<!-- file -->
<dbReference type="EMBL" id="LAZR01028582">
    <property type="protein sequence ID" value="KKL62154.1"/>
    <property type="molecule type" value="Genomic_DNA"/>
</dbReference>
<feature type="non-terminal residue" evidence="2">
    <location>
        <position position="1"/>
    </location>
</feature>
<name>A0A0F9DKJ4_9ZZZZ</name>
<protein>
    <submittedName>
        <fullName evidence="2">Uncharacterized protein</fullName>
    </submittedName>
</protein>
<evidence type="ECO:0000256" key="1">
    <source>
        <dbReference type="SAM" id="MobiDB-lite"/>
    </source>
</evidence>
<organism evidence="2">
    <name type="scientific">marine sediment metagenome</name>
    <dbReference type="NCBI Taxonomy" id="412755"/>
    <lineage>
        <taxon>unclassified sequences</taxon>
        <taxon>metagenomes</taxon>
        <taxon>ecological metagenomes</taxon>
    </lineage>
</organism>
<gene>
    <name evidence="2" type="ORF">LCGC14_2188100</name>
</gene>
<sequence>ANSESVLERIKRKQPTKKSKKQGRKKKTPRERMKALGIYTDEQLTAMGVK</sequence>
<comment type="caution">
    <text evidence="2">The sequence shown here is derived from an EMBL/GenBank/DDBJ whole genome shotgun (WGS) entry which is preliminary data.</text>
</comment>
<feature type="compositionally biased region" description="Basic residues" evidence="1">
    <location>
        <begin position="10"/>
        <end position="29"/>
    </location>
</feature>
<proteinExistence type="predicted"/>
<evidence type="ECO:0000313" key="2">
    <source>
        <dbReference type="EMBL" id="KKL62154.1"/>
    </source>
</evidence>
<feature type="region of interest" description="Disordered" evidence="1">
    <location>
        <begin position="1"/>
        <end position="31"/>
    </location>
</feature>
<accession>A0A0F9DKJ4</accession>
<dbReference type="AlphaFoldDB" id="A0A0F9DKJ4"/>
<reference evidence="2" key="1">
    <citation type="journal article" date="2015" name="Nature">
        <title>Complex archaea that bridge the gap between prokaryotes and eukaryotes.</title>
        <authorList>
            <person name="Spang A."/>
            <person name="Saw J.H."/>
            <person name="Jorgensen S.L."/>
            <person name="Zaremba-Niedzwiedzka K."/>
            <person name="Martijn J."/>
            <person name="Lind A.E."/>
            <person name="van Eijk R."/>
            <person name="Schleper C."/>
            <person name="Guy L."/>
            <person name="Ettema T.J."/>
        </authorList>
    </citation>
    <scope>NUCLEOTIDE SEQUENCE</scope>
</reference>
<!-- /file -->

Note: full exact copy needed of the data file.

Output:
<dbReference type="EMBL" id="LAZR01028582">
    <property type="protein sequence ID" value="KKL62154.1"/>
    <property type="molecule type" value="Genomic_DNA"/>
</dbReference>
<feature type="non-terminal residue" evidence="2">
    <location>
        <position position="1"/>
    </location>
</feature>
<name>A0A0F9DKJ4_9ZZZZ</name>
<protein>
    <submittedName>
        <fullName evidence="2">Uncharacterized protein</fullName>
    </submittedName>
</protein>
<evidence type="ECO:0000256" key="1">
    <source>
        <dbReference type="SAM" id="MobiDB-lite"/>
    </source>
</evidence>
<organism evidence="2">
    <name type="scientific">marine sediment metagenome</name>
    <dbReference type="NCBI Taxonomy" id="412755"/>
    <lineage>
        <taxon>unclassified sequences</taxon>
        <taxon>metagenomes</taxon>
        <taxon>ecological metagenomes</taxon>
    </lineage>
</organism>
<gene>
    <name evidence="2" type="ORF">LCGC14_2188100</name>
</gene>
<sequence>ANSESVLERIKRKQPTKKSKKQGRKKKTPRERMKALGIYTDEQLTAMGVK</sequence>
<comment type="caution">
    <text evidence="2">The sequence shown here is derived from an EMBL/GenBank/DDBJ whole genome shotgun (WGS) entry which is preliminary data.</text>
</comment>
<feature type="compositionally biased region" description="Basic residues" evidence="1">
    <location>
        <begin position="10"/>
        <end position="29"/>
    </location>
</feature>
<proteinExistence type="predicted"/>
<evidence type="ECO:0000313" key="2">
    <source>
        <dbReference type="EMBL" id="KKL62154.1"/>
    </source>
</evidence>
<feature type="region of interest" description="Disordered" evidence="1">
    <location>
        <begin position="1"/>
        <end position="31"/>
    </location>
</feature>
<accession>A0A0F9DKJ4</accession>
<dbReference type="AlphaFoldDB" id="A0A0F9DKJ4"/>
<reference evidence="2" key="1">
    <citation type="journal article" date="2015" name="Nature">
        <title>Complex archaea that bridge the gap between prokaryotes and eukaryotes.</title>
        <authorList>
            <person name="Spang A."/>
            <person name="Saw J.H."/>
            <person name="Jorgensen S.L."/>
            <person name="Zaremba-Niedzwiedzka K."/>
            <person name="Martijn J."/>
            <person name="Lind A.E."/>
            <person name="van Eijk R."/>
            <person name="Schleper C."/>
            <person name="Guy L."/>
            <person name="Ettema T.J."/>
        </authorList>
    </citation>
    <scope>NUCLEOTIDE SEQUENCE</scope>
</reference>